Crypto ETFs have launched this year in Canada and Europe, growing in popularity amid surging interest in digital assets.

SEC Chair Gary Gensler has previously said the crypto market involves many tokens which may be unregistered securities and leaves prices open to manipulation and millions of investors vulnerable to risks.

Citing people familiar with the matter, the Bloomberg report said proposals by ProShares and Invesco, based on futures contracts, were filed under mutual fund rules that Gensler has said provide “significant investor protections”.

The SEC did not immediately respond to a request for comment on the report.

“It’s one of the final frontiers for mandate access,” said Joseph Edwards, head of research at crypto broker Enigma Securities.

“Plenty of Americans in particular have strings attached to how they deploy a lot of their wealth. It allows bitcoin to get in on the sorts of windfall that keep U.S. equities as consistently strong as they are.”

 

(Reporting by Tom Wilson in London and Alun John in Hong Kong, and Mrinmay Dey and Shubham Kalia in Bengaluru; editing by Alexander Smith and Jason Neely)

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Pharmacies doling out Moderna and Pfizer in pilot project just before younger kids expected to be OKed for vaccine – CTV News Vancouver

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VICTORIA –

Dozens of pharmacies in B.C. are delivering mRNA COVID-19 vaccines, yet still don’t know if they will be part of the immunization plan when it comes to kids aged five to 11.

At the Fort St John pharmacy, demand for the Moderna shot isn’t exactly overwhelming, but increasing every week, according to pharmacist Michael Ortynsky. He says aside from some paperwork, things have run smoothly, thanks in large part to specialized vaccine fridges.

“It’s checked every day, twice a day, as a minimum and it’s connected to an alarm if the temperature rises above five degrees,” he explained in an interview with CTV News.

Once refrigerated, the vaccine can last up to 30 days.

Several Northern pharmacies have been able to distribute the mRNA vaccine since late August. In the Lower Mainland, 54 pharmacies are doing the same — many administering Pfizer — as part of a pilot project. According to the ministry, they’re delivering on average 4,000 doses each week.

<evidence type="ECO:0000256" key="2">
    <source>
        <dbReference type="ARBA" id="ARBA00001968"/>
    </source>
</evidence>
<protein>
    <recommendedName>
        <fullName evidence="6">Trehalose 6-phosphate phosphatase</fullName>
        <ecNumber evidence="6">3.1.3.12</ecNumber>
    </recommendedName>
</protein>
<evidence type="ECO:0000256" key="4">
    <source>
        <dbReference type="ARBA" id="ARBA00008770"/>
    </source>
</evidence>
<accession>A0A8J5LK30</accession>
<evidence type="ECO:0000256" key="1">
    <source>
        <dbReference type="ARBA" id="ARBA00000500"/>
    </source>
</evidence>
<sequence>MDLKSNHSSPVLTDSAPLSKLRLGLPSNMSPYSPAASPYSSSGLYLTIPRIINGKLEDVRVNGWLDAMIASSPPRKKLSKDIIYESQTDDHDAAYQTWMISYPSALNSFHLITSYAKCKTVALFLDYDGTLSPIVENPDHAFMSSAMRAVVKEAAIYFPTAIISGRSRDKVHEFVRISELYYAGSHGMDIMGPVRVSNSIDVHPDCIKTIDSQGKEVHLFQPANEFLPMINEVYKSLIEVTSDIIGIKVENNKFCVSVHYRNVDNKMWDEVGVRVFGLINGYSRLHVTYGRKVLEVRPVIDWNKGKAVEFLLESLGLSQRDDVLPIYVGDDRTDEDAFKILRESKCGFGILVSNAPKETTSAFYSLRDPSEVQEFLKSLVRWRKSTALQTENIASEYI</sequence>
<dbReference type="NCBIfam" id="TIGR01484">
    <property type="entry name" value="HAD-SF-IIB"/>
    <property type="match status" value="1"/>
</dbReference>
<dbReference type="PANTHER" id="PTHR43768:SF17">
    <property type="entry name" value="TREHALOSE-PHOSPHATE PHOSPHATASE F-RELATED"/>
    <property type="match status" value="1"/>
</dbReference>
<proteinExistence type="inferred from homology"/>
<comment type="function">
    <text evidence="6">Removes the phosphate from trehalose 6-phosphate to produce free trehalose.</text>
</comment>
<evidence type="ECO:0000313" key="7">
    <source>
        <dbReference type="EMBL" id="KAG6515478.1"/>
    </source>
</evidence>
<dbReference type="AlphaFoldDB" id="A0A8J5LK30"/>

Yet despite two months of experience, it’s still unclear whether pharmacies will be part of the vaccine rollout for kids aged five to 11 who are expected to get the green light for a jab next month.

On Tuesday, Dr. Bonnie Henry told reporters, “There will be some pharmacies that will be involved, but also health authority clinics in different settings.”

Pharmacists did provide AstraZeneca but B.C. has so far resisted a wide-scale approach involving pharmacies.

A statement from Angie Gaddy, communications director for the BC Pharmacy Association, says in part, ‘We are in discussions with the government on planning for mRNA vaccines in B.C. pharmacies and what it will take to roll out on a large-scale basis.”

Dr. Brian Conway with the Vancouver Infectious Diseases Centre is encouraging government to let go of control and “democratize” the system.

“There are over 300,000 children aged five to 11 in this province. That’s not a small task getting them all vaccinated, ” he told CTV News.

Conway thinks it will be essential to get as many kids immunized as quickly as possible. As of Wednesday nearly 89 per cent of those aged 12 and older had at a least one shot of vaccine. It’s not been enough to slow transmission, which has been rising in children.

Earlier this week — Dr. Henry ruled out using doctors’ offices. Conway thinks that’s a mistake pointing out parents will have questions.

“And as soon as they’re finished asking their questions and they’re decide to be going ahead with the vaccination of that child, that vaccination should be immediately available,” added Dr. Conway.

In the Peace, Ortynsky agrees saying he spends time answering questions.

“My experience is there’s a lot of misinformation out there and we’ll gladly take the time to talk to people about it,” said Ortynsky.